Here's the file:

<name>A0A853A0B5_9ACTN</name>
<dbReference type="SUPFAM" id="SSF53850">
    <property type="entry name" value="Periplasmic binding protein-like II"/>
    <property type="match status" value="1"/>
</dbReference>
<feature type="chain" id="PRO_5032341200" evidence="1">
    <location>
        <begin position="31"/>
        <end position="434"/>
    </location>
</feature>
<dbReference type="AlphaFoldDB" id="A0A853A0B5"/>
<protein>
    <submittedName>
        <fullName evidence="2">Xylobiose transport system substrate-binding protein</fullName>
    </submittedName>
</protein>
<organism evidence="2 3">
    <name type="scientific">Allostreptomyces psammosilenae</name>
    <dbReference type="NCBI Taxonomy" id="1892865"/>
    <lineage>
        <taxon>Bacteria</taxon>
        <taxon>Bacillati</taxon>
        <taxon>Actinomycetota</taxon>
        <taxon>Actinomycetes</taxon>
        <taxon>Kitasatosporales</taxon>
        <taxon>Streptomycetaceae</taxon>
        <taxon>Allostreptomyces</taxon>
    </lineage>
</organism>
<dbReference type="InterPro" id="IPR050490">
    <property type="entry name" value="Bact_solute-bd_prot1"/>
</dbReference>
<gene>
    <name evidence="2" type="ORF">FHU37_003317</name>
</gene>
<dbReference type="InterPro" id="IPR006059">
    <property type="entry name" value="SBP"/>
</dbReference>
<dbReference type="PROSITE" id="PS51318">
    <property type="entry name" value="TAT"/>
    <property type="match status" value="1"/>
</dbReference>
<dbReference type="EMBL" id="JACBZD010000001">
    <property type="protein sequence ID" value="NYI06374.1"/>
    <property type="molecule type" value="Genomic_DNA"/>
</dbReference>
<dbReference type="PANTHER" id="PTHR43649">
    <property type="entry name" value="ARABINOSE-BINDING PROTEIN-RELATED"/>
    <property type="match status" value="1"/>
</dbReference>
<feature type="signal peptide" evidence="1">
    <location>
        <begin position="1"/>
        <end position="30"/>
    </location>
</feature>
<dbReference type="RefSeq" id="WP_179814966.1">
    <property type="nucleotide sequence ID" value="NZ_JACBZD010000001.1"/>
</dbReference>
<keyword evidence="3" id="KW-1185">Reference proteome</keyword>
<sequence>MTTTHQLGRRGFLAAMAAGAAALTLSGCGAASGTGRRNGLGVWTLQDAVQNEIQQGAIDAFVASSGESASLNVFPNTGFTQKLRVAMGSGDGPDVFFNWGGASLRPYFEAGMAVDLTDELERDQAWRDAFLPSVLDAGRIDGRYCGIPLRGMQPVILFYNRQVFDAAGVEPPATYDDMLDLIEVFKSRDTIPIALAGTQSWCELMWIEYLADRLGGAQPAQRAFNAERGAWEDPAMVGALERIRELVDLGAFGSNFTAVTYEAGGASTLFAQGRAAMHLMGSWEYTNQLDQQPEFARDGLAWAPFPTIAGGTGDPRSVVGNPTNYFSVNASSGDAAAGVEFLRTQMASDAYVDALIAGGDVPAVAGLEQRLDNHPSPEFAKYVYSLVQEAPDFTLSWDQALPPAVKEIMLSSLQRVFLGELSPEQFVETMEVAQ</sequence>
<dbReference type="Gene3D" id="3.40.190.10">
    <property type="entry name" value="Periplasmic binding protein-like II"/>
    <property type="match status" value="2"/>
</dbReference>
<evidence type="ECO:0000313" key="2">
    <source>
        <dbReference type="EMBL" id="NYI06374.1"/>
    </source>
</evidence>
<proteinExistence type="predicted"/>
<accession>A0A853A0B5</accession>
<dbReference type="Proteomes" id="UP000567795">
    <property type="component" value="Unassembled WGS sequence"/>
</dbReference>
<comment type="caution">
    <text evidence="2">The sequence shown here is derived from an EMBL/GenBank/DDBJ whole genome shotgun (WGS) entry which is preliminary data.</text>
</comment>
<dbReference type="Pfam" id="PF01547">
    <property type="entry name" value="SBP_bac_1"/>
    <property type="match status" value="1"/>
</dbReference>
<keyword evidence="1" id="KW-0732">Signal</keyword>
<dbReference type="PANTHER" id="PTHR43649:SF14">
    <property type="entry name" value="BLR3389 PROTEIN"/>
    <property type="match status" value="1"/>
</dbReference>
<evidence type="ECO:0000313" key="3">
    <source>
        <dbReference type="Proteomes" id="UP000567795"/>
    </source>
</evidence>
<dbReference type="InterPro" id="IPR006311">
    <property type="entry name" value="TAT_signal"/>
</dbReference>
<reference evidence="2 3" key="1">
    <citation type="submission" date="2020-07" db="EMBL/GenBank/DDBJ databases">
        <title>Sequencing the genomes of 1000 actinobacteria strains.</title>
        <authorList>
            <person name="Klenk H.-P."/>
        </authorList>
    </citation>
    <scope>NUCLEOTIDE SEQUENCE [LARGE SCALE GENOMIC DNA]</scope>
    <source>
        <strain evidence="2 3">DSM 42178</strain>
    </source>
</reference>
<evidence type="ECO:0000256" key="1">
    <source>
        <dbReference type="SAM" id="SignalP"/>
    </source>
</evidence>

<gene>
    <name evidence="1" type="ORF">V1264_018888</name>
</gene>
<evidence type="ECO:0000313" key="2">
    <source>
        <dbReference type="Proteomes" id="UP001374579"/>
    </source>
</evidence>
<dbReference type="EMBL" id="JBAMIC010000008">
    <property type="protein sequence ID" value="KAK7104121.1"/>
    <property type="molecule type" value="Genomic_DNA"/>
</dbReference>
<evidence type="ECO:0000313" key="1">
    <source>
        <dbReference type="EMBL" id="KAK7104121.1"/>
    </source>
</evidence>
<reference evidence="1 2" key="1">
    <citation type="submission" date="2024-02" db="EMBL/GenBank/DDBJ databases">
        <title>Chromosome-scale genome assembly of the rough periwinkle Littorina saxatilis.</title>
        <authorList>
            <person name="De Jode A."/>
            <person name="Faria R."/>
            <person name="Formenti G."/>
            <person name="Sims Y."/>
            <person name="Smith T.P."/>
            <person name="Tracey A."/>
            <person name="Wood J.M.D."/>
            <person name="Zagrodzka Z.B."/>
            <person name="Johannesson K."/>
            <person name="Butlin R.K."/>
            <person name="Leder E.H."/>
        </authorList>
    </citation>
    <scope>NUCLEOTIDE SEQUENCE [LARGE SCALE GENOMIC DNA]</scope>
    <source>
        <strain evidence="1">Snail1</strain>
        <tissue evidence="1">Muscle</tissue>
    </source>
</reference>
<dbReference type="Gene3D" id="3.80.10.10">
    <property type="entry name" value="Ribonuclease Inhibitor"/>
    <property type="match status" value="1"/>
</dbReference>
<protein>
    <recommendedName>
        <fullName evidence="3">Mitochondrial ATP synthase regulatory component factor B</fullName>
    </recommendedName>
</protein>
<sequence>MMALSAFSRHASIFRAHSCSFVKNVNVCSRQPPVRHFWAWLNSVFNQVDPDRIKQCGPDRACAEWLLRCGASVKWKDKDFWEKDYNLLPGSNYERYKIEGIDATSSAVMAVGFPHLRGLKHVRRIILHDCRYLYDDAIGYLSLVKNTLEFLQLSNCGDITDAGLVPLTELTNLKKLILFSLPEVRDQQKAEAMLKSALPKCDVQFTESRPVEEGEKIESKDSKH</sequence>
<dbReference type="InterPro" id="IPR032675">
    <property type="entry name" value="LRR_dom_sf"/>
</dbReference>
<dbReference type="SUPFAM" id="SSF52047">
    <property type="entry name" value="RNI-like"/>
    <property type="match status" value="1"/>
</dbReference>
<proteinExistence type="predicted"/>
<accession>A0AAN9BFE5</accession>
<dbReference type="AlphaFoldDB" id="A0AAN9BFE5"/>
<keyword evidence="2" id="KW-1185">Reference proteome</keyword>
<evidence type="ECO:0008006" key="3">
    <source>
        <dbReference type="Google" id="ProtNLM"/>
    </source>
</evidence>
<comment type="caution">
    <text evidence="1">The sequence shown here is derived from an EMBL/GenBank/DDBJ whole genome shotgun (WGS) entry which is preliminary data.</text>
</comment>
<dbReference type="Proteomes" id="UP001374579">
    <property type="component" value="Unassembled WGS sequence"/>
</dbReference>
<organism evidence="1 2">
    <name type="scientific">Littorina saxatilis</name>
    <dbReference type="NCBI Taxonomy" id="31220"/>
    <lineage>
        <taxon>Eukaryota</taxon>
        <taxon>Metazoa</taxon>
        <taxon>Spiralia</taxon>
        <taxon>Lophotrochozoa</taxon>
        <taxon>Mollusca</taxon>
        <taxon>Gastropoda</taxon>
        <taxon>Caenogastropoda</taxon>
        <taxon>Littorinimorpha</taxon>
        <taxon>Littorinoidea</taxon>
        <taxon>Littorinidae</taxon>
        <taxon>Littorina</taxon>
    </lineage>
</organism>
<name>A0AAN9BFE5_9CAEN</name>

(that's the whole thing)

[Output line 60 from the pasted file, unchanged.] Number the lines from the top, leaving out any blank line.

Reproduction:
</dbReference>